17. 17. Cont  Public deliberation is part of the process  Public deliberations are easily accessible, fair and facilitate public decision-making on the budget or at least the priorities  The results at various stages of the process are known/ transparent (what has been submitted; what’s being taken on board; reasons why suggestions are accepted or not accepted).  Projects suggested and agreed upon in public deliberations are actually included in the city’s budget
  18. 18. Quantitative Indicators  Proportion of population in the city aware about the process and can participate easily if they wish to  Numbers of people participating  Numbers of projects being submitted  Numbers of projects getting included in the budget  Proportion of the total discretionary budget (that is non- establishment related, meant for projects, capital expenditure, O and M etc) available for citizens inputs
  19. 19. Main Findings  Lack of:  Publicity  information  transparency  Elite centered  Participation mainly from middle & high income groups  online forms, newspaper advertisements reach educated classes only  Women’s participation low  Very few participants  Housewives : ‘I m not citizen my husband is’.
  20. 20. Main Findings  Corporator’s network is important  Those who knew corporator personally didn’t find need to participate  Some filled forms after consulting corporator  Lack of forum for coordination between corporators, ward officers and citizens  Adequate/ inadequate?  No base document to have overview
  21. 21. Main Findings  Few participants from youth  Citizens lack understanding of the nuances of the process  Made demands that didn’t fall within scope of budget  Follow up not satisfactory  Many citizens showed a very positive attitude towards the process and it has led to some awareness regarding government functioning
  22. 22. Views of stakeholders  Corporators:  Sometimes apathetic or against the process  Some tried to influence process  Some expressed that citizens not educated/aware enough to participate in process  Ward officers:  Busy with routine tasks, no time or interest in PB  Claimed lack of awareness about process in other cities or countries  Feel citizens not capable of participating  Citizens ??
  23. 23. Recommendations  Innovative forms of communication and publicity  Should be different for different sections of society  Use of radio, street plays, folk traditions, rallies  Billboards displayed in public areas in different languages  Media’s role important  Local women’s groups  Measures to increase women’s participation  Important due to the priorities they give for basic facilities  Reservation  Made aware of their rights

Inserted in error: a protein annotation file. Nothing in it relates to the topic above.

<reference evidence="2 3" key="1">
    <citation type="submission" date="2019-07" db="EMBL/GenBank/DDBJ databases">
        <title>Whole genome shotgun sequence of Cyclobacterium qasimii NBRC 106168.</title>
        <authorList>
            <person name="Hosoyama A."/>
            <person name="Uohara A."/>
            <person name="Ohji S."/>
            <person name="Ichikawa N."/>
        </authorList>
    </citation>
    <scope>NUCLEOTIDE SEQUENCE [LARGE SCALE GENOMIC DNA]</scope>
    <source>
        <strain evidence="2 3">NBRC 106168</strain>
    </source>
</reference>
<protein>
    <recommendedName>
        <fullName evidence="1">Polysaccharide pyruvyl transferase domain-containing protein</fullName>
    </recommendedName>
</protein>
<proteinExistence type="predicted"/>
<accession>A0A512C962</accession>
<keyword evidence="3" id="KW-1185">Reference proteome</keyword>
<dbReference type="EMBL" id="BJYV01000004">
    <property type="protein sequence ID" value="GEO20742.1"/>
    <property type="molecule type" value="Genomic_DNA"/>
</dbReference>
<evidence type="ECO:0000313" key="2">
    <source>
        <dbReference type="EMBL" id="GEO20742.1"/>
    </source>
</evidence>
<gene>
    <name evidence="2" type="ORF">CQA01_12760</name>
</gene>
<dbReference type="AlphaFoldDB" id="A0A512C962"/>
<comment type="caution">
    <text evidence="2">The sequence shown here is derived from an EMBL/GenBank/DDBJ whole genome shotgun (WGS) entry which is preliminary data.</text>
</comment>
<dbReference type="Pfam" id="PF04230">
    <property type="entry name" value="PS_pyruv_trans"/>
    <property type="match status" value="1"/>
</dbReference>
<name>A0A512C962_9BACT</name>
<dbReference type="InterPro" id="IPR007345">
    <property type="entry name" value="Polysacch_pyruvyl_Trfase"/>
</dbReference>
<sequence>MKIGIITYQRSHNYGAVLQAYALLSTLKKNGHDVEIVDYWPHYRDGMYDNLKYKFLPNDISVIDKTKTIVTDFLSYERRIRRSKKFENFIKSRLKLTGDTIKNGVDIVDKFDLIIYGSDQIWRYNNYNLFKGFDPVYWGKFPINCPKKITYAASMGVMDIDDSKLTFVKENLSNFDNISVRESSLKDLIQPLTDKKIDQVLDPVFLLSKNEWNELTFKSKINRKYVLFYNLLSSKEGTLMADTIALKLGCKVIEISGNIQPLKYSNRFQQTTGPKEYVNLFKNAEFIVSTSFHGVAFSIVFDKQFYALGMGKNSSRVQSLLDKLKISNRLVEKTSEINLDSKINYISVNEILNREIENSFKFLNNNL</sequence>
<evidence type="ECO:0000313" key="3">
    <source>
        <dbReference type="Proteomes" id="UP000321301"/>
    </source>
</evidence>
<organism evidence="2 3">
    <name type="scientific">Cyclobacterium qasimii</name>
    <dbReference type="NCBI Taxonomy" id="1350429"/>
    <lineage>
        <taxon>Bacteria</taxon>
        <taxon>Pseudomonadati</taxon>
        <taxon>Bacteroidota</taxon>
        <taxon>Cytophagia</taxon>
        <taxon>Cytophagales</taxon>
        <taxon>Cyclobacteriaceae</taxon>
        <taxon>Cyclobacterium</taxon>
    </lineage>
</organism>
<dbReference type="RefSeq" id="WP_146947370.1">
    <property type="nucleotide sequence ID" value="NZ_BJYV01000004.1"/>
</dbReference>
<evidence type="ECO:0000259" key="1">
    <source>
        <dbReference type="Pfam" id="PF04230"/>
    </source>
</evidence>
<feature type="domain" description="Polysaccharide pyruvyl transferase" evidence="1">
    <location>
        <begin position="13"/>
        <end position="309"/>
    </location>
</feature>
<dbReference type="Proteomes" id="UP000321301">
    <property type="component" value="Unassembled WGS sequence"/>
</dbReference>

24. 24. Recommendations  Education  Citizens: to know about what can be voted on in budget. Small neighborhood committees to put forward demands  Corporators: why the system can benefit them  Ward officers: training and relationship with finance department  Distribution of work among ward officers to facilitate process  NGOs to provide support  Monitor & ensure no political pressure
  25. 25. Recommendations  Participation  Encourage those who participate to attend meetings  Encourage those who participate to continue their participation  Follow up  Monitoring system of what has been suggested & what has been implemented  Monitoring committee with all stakeholders to provide checks  Display list of works implemented as result of PB  Institutionalization of the process so that it does not get politicized
  26. 26. Case studies  Dattawadi Experience with  Streets for People in Aundh
  27. 27. लोक सहभागातून रस्ते व पररसर ववकासा साठी सहववचार सभा SUM Net Sustainable Urban Mobility Network CEE Centre for Environment Education
  28. 28. Way forward  Inquiry Based Approach in 5 wards  Challenges and the need for innovation in methods of public engagement.  Updating Menu Card  Deepening democracy requires a lot more innovation in methods of public engagement, since the desire is to go beyond voting, into more and more complex problems with need to integrate multiple views from different scales.  Challenges include: time, equity, environment, information, differing views about the problem, power relations, conflicts etc.
  29. 29. Institutionalizing role of Facilitator  Local area planning seems to require a Facilitator, but who is playing this role?  Is it the elected rep? Is it a community social worker? A planner? An Educator?  The practice of planning with public participation is yet evolving. Practitioners are not only planners but many different types of actors. We should continue to cooperate and built a community of practice around facilitating multi- stakeholder processes.
  30. 30. Cont  The CEE CEPT UNESCO Chair of Human Habitat is one way that the two institutions are jointly exploring this.  Chair work and the tentative proposal to offer a Facilitators' program as a professional development program by CEE CEPT and ICLEI jointly in October this year.